From Toko Lestari to the classics in Cambridge
TEMPO.CO, The Hague – “Saya mengerti Bahasa Indonesia, dan bisa bicara juga, tapi tidak sempurna. Anniko Firman, 17, modestly said in almost unaccented Indonesian that although she speaks and understands Indonesian, it is not perfect. In addition to being fluent in Indonesian, Anniko – born and raised in The Hague to Indonesian parents Johannes and Erny Firman – learned seven languages in high school: Latin, Greek, English, French, German, Chinese and Dutch. With Latin, it was love at first sight for Anniko. Over the past three years, she has gone to great lengths to gain acceptance into the University of Cambridge in the UK, which is home to one of the best classical literature departments in the world.
Anniko’s life, only child, changed forever last year: Erny succumbed to Covid-19 in November 2020, just before his 54th birthdaye birthday. “Mom suffered from rheumatism, so she was taking heavy medication for it. But other than that, she was fine and still working hard. Anniko’s voice, generally happy and confident, was muffled when she spoke of her late mother. “We absolutely didn’t see it coming. It went so fast. “
To make matters worse, Erny was also at the heart of Toko Lestari, a small Indonesian takeout restaurant founded and run by the Firman couple for 25 years. “She is the one who suggested the recipes and cooks. “More than just a source of income, Toko Lestari was also part of the life of the family. “We have had so many repeat customers who have known me since I was little.” Johannes sold Toko Lestari shortly after his wife’s death.
The other big hurdle came from the UK: When Brexit became official last year, Cambridge’s annual tuition fees for European Union students went from € 10,000 to € 40,000. “And that excludes living expenses of around € 10,000 a year,” said Anniko, whose hopes of going to Cambridge faded late last year.
Latin and Greek are taught in the gymnasium: schools where only the top 7% of the best Dutch secondary school pupils can enter. Annika graduated this spring from Sorghvliet Gymnasium in The Hague, where Princess Amalia – the future Queen of the Netherlands – was her classmate and friend. “I loved Latin from the start. It’s such an elegant language, ”Anniko said. She feels lucky that her Latin teacher quickly spotted her genius. In his second year (out of six years), his teacher gave him a final exam to take. “I marked a ‘9’ on it.”
Academically, Anniko is indeed a rare talent. While most gymnasium students take between eight and ten subjects, she took 14. “I actually took 16, but I ended up dropping two,” she laughed. She finished with the almost unreachable final notes of eight ‘9’ and six ’10’. However, school isn’t the only thing she’s good at: she swam in national competitions and did classical ballet until the age of 14, when she broke her leg in a car accident. “Looking back, it might have been a blessing in disguise, as I had more time to focus on my studies.”
She didn’t let the painful loss of her mother stop her from pursuing her dream. “This is what mom would have wanted me to do.” Barely a month after Erny’s death, Anniko had her Cambridge entrance interview, which she passed with flying colors. And then there was the crucial point of financing his studies. “Fortunately, I have an aunt in the United States who agreed to give me a loan for tuition. But then there’s the issue of my living expenses for three years. She knew her family wouldn’t be able to afford the € 30,000 she needed for her living expenses in Cambridge over the next three years.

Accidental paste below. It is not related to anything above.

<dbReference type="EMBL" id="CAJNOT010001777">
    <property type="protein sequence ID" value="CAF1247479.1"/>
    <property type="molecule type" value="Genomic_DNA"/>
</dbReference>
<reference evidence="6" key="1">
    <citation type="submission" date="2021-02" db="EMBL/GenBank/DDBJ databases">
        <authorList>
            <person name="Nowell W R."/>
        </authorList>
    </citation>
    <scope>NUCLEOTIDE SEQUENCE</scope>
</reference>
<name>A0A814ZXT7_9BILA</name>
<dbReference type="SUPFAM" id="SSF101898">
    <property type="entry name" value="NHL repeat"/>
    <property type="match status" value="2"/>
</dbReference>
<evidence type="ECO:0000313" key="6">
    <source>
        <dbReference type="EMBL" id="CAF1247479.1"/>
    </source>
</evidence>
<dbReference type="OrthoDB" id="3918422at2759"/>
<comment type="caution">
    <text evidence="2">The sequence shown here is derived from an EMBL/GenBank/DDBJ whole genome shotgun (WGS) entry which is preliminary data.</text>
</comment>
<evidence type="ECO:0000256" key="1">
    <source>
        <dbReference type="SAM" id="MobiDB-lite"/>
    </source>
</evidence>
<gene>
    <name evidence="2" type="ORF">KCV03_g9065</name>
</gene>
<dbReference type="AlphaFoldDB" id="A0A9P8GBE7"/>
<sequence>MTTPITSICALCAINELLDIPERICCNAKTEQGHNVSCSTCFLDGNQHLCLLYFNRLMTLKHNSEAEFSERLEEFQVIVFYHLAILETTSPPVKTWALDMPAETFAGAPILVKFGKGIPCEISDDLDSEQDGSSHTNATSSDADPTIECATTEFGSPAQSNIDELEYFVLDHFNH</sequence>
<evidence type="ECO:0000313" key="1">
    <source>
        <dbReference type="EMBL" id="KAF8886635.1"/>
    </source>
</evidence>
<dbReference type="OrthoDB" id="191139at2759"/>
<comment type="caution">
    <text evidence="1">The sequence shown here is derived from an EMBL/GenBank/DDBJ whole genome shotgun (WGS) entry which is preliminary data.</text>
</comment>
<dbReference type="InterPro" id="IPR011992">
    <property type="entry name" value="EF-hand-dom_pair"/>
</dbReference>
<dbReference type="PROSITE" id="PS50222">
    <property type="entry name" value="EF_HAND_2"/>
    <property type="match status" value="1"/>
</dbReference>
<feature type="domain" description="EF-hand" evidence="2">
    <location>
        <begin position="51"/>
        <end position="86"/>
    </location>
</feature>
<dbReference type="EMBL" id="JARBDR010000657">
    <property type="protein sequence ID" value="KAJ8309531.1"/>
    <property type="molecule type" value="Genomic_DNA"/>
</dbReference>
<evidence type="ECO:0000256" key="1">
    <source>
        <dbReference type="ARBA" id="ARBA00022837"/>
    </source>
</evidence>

Then came the idea of setting up a crowdfunding effort through the GoFundMe site to help cover her living expenses. “When I started it on July 22, I thought I would be lucky to have a few thousand.” This time, the stars were on the side of Anniko: in five days, she had already received € 8,000. Then, on July 28, her story was published in the national daily Algemeen Dagblad, and donations skyrocketed. “The € 30,000 was reached in less than ten days. I could not believe it !
Anniko is grateful for the talents she was born with and the tireless support of her parents in all of her activities. “But one thing is certain: I have worked very hard for all of my achievements. Nothing came as a given. Since graduating in May, Anniko – unlike many of her fellow graduates who spend their summers on vacation – has held multiple jobs. She will continue to do so until she leaves for Cambridge in September, where she will likely be the first female student of Indonesian descent to enter Cambridge’s Department of Classical Studies. Cambridge admissions and data services office confirmed Tempo on August 9 that “there were no nominations or acceptances to the classics for the candidates from Indonesia”. At the age of 17, Anniko has yet another trait that sets her apart from most of her peers: foresight and determination. When asked what she planned to do in the future, she replied, “After doing Latin, I plan to do law. My dream is to work for one of the big law firms in London. Certainly not inaccessible, given its track record.